On Friday afternoon, the National Book Foundation sent an e-mail to publishers to introduce a new petition process to ensure that authors who are not U.S. citizens are eligible to participate in the annual National Book Awards. The NBF, which administers the awards, has had a long-standing citizenship requirement for NBA participants, but it has often received submissions from authors who are not citizens, and those submissions have increased in recent years.

The new process is for authors who are not U.S. citizens but who have lived in the U.S. for 10 years or more, and for those who have “particularly complex immigration issues,” the email noted. The NBF sees it as a means of allowing more authors to participate in the awards.

The email stated that for an author to qualify for NBA consideration, publishers must answer yes to the three following questions:

  • “Has the author lived in the United States for 10 or more years as of November 30 of the Awards year?”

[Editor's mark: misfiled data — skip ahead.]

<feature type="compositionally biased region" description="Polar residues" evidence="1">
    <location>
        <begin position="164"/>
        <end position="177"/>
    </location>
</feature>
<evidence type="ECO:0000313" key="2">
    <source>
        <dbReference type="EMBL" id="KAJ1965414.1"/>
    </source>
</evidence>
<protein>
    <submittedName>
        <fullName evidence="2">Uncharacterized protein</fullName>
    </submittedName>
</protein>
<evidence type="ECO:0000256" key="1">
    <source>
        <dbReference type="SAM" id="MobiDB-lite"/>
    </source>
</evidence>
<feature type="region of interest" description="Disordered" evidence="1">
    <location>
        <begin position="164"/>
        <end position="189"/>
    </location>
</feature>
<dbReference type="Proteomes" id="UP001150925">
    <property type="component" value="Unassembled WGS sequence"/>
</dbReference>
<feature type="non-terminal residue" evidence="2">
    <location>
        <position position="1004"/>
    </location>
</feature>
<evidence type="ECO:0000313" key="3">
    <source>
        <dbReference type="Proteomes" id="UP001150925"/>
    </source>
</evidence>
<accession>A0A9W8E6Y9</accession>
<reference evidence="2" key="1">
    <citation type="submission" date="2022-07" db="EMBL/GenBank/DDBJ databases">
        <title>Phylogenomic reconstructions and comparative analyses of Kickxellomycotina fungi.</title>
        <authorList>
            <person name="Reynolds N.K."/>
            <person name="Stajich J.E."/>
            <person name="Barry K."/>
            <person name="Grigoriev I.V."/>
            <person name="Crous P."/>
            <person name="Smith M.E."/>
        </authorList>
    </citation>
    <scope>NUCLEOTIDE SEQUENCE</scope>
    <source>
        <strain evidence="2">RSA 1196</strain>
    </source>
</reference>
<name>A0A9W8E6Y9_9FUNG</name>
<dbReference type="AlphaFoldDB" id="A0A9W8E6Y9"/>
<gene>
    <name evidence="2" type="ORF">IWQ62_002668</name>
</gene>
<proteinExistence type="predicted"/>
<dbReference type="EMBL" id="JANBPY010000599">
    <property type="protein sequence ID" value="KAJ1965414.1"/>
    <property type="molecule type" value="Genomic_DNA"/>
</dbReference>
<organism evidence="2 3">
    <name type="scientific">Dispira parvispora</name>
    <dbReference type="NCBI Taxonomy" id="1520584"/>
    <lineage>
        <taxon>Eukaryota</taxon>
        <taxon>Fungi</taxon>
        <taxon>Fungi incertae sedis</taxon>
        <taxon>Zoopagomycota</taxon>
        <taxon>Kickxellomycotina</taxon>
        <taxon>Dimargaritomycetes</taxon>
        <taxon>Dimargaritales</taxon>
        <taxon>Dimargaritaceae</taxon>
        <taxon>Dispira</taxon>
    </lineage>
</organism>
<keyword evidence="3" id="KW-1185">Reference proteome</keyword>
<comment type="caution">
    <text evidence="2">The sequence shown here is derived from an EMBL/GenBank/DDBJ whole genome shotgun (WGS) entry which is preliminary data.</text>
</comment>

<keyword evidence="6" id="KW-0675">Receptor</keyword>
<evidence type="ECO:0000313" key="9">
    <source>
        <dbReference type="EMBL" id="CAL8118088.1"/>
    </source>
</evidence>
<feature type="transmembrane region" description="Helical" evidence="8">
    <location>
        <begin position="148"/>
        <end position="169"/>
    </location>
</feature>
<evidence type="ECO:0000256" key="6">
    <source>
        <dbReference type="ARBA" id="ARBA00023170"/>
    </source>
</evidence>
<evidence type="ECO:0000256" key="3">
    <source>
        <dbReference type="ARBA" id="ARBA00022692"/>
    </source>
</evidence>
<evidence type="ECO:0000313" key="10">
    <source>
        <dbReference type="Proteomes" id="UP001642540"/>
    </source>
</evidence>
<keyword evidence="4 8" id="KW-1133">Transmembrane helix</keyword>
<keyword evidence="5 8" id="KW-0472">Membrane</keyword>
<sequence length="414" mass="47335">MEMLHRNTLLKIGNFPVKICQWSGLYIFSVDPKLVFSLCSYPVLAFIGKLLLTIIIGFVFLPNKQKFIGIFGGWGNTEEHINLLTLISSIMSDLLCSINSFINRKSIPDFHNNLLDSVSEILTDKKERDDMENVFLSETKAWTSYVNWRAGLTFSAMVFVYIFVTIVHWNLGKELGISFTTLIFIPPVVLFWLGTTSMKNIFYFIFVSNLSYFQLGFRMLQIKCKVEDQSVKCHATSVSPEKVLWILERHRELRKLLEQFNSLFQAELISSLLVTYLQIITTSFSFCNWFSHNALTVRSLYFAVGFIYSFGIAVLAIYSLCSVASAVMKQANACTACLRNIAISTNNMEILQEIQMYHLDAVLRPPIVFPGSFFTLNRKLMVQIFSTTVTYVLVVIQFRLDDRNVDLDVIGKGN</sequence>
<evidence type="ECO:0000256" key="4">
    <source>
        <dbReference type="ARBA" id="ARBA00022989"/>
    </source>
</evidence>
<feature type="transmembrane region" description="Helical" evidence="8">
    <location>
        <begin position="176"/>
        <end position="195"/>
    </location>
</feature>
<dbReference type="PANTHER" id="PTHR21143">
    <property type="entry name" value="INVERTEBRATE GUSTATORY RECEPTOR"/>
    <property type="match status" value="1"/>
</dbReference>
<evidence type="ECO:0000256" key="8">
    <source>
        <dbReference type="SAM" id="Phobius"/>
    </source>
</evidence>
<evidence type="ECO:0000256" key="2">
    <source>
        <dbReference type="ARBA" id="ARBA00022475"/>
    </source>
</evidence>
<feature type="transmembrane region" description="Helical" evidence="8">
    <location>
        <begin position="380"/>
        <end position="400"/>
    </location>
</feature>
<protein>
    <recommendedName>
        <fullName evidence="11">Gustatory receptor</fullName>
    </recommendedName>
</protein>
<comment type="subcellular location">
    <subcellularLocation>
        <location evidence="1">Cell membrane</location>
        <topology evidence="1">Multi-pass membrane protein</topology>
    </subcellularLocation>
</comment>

• “Was the author’s book initially edited and published by a U.S.-based publisher?”
  • “Does the author consider themselves: an American immigrant who is currently and actively engaged in pursuing citizenship, OR legally unable to pursue traditional pathways to citizenship at this time?”

A source familiar with the creation of the petition process said the NBF isn’t trying to make a political statement but is trying to accommodate the growing number of submissions from noncitizens. “This is about literature, not politics,” the source said.

All NBA submissions are due by midnight on May 16, although the association may grant an extension for publishers applying for authors who are not citizens.